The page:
Research Fellowship – Destination Cuba

February 17th, 2014 by admin Categories: Cuba Destinations Feria del Libro MIldred G. Skillman Fund Public History Programming No Responses

 

Destination Cuba

by C. Wiatta Freeman

LaFeria.CWF.1

This weekend, I arrive in Cuba for my first visit. I am beyond excited!   I am also honored and enthused to be the 2014 recipient of the Mildred Grant Skillman Educational Scholarship. In this capacity, I will be working directly with Cinnamon Traveler throughout the year.

As my field study research assignment, I am traveling to Cuba to help document Cinnamon Traveler’s participation in the international book fair (La Feria del Libro) in the capital city of La Habana. Reportedly, 320,000 people attended last year and 37 countries and 390 authors showcased their literary offerings.

It is an amazing experience when you carry a long, deeply held desire to visit a place and the opportunity arrives.  As a writer and avid reader, to go at a time of literary celebration is all the more exciting.

 Cuba has engaged my intellectual and sentient palate for some time. There is the lingering impact of momentary engagements with Cuban culture and history that have left a thirst to explore more.  There are memories of colorful photos of Cuba’s eclectic architecture, palm trees and vintage U.S. cars accenting the landscape, and the beauty of Cuba’s ethnic diversity and cultural expressions.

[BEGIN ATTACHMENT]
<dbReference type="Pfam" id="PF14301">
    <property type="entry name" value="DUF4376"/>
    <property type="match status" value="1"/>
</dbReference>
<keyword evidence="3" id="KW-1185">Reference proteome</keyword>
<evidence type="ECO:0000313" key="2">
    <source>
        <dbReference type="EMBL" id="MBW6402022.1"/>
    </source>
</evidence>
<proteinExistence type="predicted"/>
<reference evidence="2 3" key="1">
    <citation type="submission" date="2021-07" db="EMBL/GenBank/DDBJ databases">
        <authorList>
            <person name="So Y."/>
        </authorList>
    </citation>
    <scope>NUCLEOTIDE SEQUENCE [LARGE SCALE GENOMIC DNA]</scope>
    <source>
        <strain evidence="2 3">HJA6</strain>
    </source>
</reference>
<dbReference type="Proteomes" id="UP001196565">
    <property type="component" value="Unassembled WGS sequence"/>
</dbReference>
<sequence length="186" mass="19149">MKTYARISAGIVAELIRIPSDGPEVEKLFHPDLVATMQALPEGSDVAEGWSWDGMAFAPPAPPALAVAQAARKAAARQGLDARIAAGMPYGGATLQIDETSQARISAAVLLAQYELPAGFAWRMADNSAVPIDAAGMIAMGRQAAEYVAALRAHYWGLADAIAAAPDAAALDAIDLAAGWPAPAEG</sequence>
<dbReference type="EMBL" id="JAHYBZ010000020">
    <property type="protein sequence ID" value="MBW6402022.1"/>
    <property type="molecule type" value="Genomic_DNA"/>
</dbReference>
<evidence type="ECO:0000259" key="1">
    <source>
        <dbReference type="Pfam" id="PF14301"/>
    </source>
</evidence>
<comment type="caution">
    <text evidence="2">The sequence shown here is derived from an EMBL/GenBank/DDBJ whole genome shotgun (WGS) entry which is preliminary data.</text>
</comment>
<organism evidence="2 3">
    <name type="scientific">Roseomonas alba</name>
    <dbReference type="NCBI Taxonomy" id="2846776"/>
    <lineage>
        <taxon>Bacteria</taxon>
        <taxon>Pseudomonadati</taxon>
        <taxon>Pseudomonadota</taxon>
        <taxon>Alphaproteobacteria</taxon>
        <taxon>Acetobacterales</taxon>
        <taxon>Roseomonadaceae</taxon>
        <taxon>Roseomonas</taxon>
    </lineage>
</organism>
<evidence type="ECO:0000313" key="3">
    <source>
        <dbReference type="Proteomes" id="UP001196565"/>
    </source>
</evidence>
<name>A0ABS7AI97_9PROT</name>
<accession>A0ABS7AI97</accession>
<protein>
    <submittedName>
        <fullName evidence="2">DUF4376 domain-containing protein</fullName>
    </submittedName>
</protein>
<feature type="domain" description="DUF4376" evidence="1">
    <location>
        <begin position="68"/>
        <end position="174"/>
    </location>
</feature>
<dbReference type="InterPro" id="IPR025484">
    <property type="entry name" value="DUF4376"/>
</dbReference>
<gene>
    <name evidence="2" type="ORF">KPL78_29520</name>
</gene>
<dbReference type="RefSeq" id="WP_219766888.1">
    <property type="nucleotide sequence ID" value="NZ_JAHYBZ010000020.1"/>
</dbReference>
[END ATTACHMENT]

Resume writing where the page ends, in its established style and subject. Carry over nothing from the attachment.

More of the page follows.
A lover of music and dance, there are my remembrances of joyful moments in Afro-Cuban music’s embrace at cultural festivals and performances. Fond ones from dance classes and salsa clubs, of playing the music as a radio host, or listening at home to artists like Celia Cruz, Ibrahim Ferrer, the Afro-Cuban All Stars, Buena Vista Social Club, the rap group The Orishas and others.

There are my memories of enjoying Cuban cuisine nearly everyday during visits to Miami, FL — black beans and vegetables with rice or yucca, empanadas, platanos (plantain) and mango, guava and papaya juices…and now and again, just a little, of that strong café cubano! — various tastes of a place of which I have wanted to know more…

As a woman of African descent born and raised in the U.S as the daughter of West African immigrants, Cuba has also intrigued me on a deeper level.  I am one who enjoys continually exploring the diverse yet connected histories and cultures of people of African heritage around the world (i.e. the Pan-African Diaspora).

I have been intrigued by Cuba’s retention of African culture, and how it intertwines with Spanish, First Nation and other cultural influences. After seeing the film When the Spirits Dance Mambo during a conference at my alma mater Spelman College, I became all the more aware of African spirituality’s influence.  La Regla de Ocha is Cuba’s retention of Yoruba/West African spirituality (also commonly referred to as Lucimi or Santeira), and it infuses and informs the daily life in both spiritual and secular ways.